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Why Friendship Is Essential but Challenging for Many People With Disabilities

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For the second season of my podcast, Born Fabulous, I did in-depth interviews with four well-known self-advocates who have significant disabilities and their best friends. Their best friends do not have disabilities.

Right away many parents are going to say to themselves, “I wish my child had good friends. But that is a dream world. So why watch or listen?”

I get it. I have a daughter who is 19 and has Down syndrome. She is painfully shy.  If it were not for her shyness, she would have multitudes of friends, I am sure of it. She is fully included in her school, and kids have been wonderfully accepting. To a point.

What is that point? They are great with her in school, but then the interactions basically stop. I believe there are many reasons for this.

1) Youth today are tied to their phones, much more than in-person interactions.

2) This phone addiction has led to less “movie, bowling, dinner” get-togethers than previous generations had with their friends. I also have a 31-year-old, and the difference between her interactions with her friends while growing up and what I see with today’s youth is night and day. Not necessarily in a good way.

3) When one is shy, like my daughter, they are much less likely to initiate interactions. When you add a speech delay to the mix, it is much better for her if someone with or without a disability makes the first move. And is consistent. Because of number 1, that is hard.

So why did I even care to spend months interviewing and editing people for this season if the whole “friendship thing” is hopeless for so many?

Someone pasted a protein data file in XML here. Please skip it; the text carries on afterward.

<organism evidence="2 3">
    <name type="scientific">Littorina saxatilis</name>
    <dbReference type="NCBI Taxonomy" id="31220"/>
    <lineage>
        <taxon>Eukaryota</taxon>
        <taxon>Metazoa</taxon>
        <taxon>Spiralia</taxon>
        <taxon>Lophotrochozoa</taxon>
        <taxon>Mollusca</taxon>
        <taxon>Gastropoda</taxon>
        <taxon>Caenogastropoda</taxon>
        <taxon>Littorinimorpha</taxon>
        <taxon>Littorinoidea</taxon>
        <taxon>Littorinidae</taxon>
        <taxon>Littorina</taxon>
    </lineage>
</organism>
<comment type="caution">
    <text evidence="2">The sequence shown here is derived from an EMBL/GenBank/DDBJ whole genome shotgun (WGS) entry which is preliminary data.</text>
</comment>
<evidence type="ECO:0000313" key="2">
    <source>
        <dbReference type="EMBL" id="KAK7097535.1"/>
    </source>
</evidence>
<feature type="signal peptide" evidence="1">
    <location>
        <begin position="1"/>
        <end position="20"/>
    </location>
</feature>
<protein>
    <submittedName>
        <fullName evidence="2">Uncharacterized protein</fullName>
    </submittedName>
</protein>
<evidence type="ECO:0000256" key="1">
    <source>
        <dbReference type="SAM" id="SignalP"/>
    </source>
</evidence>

Because it is not hopeless. And friendship is so important. It is the glue that holds humanity together with love.

Just like everything else in life, we can all learn from those who are doing well in certain areas. The people I spoke to are not just successful in life, they are successful in the friendship zone of life. We can learn from them.

I want to encourage those who are struggling in this area to see what they can do to make the situation better. Can they practice learning how to initiate interactions more? Can they be taught how to properly use social media without being addicted to it?

To our allies and friends in society, I want to encourage you to take those extra steps that may be necessary to get to know individuals who are different than you. The friends I interviewed all talk about and encourage that.

And there is that fine line we walk as self-advocates, parents and families — the line between the world with and without disabilities. Our kids and young adults need friends in both worlds. I see so many youth with disabilities who only have friends with disabilities. Then I see youth like my daughter, who are in school only with students who do not have disabilities, because it is so hard in 2020 to be fully included in most schools across the U.S. if you have a significant disability.

When friendships start to cross those invisible but all-too-clear boundaries, I believe love will spread at an infinite pace. Society will become kinder and gentler, and bullying will decrease dramatically.

This is why I believe it’s important to hear from friends with and without disabilities, sharing their lives with you. They want people to see what they have, their love for each other. This is why I believe in changing the world one friendship at a time.  What will you do today to encourage youth who need more friends to take steps toward that goal?

Originally published: March 10, 2020
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